standard names productivity

Whenever you manage a complex data base, with thousands of data records, you will certainly encounter the “nomenclature” problem. This is the need to have a naming convention for calling things by standardized names. As a simple example, the titles “Assistant Foreman”, “Asst Foreman”, and “ASSIST. FOREMAN” may all mean exactly the same thing. But these three terms will look different in a data base, and as a result a search may inadvertently not find all relevant entries. If you are looking for an Assistant Foreman with a specific qualification, but their job titles are spelled differently, you may not find the person you’re looking for.

Fortunately, we built a number of tools into the C.V.S. service to help you manage this problem. We allow you to create tables of “standard names” for such items as titles, credential names, qualification names, etc. As an optional setting, you can also force all new records to conform to these standard names. And you have the ability to batch re-name non-conformant names to the standardized name. This should allow you to “clean up” your data base information and make it much more usable.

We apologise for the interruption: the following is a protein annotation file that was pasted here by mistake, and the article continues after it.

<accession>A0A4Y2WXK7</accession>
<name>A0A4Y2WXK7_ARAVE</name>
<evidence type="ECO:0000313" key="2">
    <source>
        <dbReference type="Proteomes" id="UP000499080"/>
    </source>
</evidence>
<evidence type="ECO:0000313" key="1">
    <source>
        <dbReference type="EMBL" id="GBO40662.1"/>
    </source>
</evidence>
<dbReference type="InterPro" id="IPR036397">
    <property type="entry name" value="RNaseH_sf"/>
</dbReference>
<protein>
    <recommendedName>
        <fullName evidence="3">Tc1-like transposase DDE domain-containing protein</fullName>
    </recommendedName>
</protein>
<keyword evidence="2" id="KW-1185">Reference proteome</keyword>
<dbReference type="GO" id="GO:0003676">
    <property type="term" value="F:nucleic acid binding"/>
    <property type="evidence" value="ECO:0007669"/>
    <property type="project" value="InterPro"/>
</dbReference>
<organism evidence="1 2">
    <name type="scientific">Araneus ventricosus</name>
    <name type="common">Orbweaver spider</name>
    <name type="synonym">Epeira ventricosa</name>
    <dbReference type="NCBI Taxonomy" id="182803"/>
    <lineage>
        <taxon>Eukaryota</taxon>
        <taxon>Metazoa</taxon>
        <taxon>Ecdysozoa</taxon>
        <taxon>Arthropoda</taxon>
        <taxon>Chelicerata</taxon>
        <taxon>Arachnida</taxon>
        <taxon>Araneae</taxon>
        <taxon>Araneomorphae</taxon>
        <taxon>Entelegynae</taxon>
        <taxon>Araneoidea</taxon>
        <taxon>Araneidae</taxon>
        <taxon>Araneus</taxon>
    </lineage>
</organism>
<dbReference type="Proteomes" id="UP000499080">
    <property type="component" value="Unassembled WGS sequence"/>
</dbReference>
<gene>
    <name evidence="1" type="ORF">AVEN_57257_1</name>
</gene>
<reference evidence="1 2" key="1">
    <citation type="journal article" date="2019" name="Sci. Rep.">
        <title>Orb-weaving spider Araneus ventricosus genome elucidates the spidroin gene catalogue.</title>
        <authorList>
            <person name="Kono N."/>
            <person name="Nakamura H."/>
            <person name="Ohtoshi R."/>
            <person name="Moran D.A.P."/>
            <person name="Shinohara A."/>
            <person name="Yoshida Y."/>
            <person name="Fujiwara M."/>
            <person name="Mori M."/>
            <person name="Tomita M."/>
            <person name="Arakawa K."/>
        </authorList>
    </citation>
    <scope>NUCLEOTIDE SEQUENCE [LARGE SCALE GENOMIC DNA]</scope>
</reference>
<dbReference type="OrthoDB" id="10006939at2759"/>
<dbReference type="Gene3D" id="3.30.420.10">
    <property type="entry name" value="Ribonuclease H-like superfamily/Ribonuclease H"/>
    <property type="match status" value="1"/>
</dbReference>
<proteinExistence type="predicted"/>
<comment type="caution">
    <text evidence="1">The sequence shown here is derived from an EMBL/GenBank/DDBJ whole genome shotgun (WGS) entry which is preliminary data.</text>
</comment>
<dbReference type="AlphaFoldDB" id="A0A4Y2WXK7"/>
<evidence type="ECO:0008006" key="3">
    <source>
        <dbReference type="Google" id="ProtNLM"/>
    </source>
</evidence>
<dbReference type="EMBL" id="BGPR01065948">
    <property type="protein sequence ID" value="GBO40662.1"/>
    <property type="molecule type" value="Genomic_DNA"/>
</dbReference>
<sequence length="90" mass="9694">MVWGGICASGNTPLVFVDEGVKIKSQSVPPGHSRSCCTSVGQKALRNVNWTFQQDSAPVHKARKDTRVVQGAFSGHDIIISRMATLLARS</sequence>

This problem is particularly important in the world of training, as reflected in a rich data base like C.V.S. The CVS data base was designed to consolidate ALL training records from ALL training sources, whether internal or external, online or in-person, field-delivered or classroom-delivered, etc. Even the same credential, like CPR/AED, will generally have different names depending on whether the training was delivered by the American Red Cross or by the American Heart Association. Fortunately, the system’s ability to manage this nomenclature problem makes it quite easy to standardize your names throughout your organization. Just go to the Company menu item, and click on Manage Standard Names. Also available on the Company menu is the choice of allowing, for each category of names:

  • Free Text (no standardization)
  • Only Standardized Names (no free text allowed)
  • Either Free Text or Standardized Names

Hopefully these tools will allow you to get your “nomenclature problem” under control!